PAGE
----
A Tour of SpaceX's Spacesuit
To view this content we will need your consent to set third party cookies.
For more detailed information, see our cookies page.
 
Last edited:
^Great pics, bdpopeye! Weather permitting, not long now.



About the SpaceX Spacesuits they are wearing:


Link: https://www.space.com/spacex-crew-dragon-spacesuits-explained.html)



Link: https://blogs.nasa.gov/commercialcr...pacesuits-ready-for-mission-to-space-station/


A Tour of SpaceX's Spacesuit
To view this content we will need your consent to set third party cookies.
For more detailed information, see our cookies page.
Only in the USA..."Lets get a Hollywood designer for our spacesuits" rocket-::D
 
It´s amazing how the miniaturization of electronics has increased room space. These guys are going up with more space than anyone ever had i think, even in the space shuttle I´m not sure there was that much free space.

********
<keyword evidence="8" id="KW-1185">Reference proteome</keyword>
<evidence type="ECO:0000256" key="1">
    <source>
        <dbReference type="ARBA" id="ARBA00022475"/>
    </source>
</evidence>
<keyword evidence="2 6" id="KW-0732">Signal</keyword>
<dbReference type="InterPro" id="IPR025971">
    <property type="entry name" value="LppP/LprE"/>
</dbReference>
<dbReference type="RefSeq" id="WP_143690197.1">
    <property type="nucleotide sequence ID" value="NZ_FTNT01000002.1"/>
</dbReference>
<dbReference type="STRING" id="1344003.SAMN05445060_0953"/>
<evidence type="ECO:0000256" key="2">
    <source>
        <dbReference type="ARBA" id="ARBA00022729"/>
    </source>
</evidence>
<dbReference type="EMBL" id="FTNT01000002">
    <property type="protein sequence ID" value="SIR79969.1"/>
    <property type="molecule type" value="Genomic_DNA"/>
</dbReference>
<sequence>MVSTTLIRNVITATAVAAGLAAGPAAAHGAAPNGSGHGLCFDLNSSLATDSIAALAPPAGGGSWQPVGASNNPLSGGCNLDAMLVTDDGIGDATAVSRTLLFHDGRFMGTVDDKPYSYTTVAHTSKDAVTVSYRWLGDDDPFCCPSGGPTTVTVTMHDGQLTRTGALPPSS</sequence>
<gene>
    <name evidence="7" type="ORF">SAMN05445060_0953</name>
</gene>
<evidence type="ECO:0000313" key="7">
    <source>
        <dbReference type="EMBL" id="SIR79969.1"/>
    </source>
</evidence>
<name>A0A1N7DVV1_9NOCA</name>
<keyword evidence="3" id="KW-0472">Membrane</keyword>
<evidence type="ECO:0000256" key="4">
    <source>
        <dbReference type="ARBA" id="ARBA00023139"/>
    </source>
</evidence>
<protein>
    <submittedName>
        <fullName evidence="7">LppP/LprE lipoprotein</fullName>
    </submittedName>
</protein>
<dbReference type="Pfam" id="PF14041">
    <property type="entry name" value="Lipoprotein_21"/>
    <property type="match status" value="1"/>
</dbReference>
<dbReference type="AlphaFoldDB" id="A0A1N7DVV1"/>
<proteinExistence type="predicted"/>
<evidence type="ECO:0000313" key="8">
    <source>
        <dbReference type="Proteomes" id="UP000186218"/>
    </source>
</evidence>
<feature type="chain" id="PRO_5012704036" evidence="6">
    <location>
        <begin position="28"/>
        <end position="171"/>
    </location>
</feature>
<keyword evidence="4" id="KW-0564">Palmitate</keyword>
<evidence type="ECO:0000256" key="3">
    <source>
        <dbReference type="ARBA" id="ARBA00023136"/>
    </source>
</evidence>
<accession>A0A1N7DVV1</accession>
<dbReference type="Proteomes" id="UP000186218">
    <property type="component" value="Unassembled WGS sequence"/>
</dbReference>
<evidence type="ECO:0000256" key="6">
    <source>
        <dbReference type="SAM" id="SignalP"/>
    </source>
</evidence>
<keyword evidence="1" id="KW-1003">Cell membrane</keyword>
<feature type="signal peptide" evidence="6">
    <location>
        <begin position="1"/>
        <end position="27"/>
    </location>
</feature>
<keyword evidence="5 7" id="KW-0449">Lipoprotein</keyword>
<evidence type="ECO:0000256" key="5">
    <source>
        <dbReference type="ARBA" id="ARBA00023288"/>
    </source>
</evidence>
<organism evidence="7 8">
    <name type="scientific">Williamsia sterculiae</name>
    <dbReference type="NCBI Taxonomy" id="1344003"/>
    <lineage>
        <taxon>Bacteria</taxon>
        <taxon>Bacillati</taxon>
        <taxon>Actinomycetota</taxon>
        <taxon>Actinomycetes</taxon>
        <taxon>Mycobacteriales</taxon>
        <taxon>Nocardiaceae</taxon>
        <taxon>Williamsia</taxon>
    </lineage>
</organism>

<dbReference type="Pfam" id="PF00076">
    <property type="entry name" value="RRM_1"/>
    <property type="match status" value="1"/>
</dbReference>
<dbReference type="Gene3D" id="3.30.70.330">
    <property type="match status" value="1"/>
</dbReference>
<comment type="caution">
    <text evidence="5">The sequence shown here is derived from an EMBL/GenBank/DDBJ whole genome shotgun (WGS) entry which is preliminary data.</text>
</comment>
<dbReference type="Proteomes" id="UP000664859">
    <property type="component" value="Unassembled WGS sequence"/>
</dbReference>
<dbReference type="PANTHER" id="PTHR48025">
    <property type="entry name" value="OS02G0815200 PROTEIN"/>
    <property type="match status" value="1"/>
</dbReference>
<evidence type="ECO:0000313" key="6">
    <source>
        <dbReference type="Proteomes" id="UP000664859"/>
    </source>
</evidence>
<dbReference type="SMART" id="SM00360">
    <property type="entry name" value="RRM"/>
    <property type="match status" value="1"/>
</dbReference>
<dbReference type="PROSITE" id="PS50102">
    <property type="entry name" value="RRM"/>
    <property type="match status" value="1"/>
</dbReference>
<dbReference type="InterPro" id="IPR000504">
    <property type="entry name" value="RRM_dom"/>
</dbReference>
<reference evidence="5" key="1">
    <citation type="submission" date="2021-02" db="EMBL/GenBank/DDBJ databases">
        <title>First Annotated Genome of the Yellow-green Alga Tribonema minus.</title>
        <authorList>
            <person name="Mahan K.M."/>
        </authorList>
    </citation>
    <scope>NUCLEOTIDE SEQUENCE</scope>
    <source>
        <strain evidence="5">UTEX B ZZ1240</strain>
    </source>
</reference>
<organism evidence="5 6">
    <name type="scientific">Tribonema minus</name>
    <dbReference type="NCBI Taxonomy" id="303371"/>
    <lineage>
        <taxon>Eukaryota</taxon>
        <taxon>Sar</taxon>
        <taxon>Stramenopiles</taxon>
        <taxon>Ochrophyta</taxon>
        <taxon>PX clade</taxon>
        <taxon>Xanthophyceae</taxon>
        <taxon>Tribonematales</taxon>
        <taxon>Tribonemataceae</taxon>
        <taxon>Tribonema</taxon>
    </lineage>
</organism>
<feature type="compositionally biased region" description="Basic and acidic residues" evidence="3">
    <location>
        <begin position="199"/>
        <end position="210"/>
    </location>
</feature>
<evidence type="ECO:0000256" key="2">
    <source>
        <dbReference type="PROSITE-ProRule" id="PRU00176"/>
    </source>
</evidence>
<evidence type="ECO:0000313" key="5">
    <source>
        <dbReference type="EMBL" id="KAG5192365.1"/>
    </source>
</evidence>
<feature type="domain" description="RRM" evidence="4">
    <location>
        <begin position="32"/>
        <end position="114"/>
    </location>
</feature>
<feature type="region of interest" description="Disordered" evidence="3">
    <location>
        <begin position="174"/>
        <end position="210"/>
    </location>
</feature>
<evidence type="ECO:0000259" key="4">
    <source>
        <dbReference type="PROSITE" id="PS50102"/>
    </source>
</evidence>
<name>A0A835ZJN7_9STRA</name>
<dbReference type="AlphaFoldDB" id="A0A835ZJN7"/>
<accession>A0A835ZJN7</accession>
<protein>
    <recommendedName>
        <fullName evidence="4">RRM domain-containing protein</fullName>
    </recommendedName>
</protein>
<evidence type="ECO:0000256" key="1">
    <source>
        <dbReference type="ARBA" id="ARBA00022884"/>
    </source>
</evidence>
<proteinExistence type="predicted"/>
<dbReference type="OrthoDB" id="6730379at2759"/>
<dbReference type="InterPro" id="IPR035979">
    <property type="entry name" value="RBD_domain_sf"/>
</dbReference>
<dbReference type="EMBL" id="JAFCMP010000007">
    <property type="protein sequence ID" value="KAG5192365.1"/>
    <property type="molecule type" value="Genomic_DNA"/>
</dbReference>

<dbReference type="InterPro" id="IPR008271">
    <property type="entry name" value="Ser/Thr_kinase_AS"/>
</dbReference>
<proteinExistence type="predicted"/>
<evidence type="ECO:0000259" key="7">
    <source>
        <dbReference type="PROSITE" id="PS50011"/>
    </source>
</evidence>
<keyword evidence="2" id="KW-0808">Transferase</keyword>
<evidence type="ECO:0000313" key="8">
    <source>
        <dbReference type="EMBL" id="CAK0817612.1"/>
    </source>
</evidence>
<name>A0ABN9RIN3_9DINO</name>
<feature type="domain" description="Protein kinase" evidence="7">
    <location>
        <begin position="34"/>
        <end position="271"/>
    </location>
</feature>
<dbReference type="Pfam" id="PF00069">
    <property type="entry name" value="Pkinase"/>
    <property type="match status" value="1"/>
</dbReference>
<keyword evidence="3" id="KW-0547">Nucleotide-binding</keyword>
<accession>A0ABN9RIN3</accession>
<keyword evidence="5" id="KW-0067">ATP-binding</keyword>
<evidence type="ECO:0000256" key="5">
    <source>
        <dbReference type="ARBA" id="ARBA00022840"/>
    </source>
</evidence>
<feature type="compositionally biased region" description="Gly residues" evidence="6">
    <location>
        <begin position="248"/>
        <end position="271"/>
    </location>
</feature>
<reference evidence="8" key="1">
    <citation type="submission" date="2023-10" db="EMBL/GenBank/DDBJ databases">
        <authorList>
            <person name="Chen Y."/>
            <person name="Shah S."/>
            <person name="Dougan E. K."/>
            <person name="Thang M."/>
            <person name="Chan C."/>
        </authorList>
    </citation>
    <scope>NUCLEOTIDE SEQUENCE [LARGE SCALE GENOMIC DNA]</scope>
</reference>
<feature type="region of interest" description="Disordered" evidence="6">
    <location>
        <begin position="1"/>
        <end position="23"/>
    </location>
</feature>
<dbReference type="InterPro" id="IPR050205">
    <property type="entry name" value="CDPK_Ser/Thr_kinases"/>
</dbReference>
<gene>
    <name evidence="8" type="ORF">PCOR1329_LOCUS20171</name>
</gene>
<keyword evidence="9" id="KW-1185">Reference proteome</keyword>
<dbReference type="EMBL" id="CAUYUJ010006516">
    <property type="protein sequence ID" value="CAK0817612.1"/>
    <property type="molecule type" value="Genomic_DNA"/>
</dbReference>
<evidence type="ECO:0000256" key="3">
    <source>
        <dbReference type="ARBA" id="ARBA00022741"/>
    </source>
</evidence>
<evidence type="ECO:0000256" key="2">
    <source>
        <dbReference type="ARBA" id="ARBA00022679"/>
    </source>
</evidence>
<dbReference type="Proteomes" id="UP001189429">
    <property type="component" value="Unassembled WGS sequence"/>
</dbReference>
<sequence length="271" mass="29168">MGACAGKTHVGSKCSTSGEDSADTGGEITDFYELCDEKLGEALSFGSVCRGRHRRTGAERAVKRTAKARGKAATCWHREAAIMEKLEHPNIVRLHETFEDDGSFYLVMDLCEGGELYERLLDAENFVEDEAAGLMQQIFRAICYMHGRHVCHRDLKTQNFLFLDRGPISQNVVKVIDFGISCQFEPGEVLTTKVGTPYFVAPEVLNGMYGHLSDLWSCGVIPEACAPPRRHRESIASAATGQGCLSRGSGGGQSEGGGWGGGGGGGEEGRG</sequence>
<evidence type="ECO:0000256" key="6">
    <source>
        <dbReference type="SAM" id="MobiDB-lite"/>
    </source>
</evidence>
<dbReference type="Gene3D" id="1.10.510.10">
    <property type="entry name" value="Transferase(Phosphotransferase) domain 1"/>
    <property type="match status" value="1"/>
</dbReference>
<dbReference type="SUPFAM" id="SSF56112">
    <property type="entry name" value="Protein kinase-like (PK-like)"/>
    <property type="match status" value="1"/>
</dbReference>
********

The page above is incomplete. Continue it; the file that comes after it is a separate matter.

Really excited. A new ship, and the return of America to space.
 
Got some pics on my phone, (apologies quality of pics is not the best from my phone), but they are from a NASA – A Human Adventure exhibition shown over here in Australia, which included a full scale replica of the front section of a space shuttle, just to give an idea of the amount of room in them.

Space Shuttle front section replica
57581564_10219297100518691_2912262442601938944_o.jpg


This pic shows an additional three seats downstairs under the front section of the Shuttle pic above.
57451141_10219297100918701_2538535176145731584_o.jpg




Pics of Inside a few of the other replicas in the exhibition


Apollo Space Module
58377388_10219296877993128_7400481633171668992_o.jpg


Apollo Lunar module
58883044_10219296902833749_5852458094071644160_o.jpg


Gemini
57577021_10219296914714046_8429095935144886272_o.jpg



Mercury
57788208_10219296963555267_2199915251539902464_o.jpg
 

Attachments

  • 57581564_10219297100518691_2912262442601938944_o.jpg
    57581564_10219297100518691_2912262442601938944_o.jpg
    86.8 KB · Views: 72
Back
Top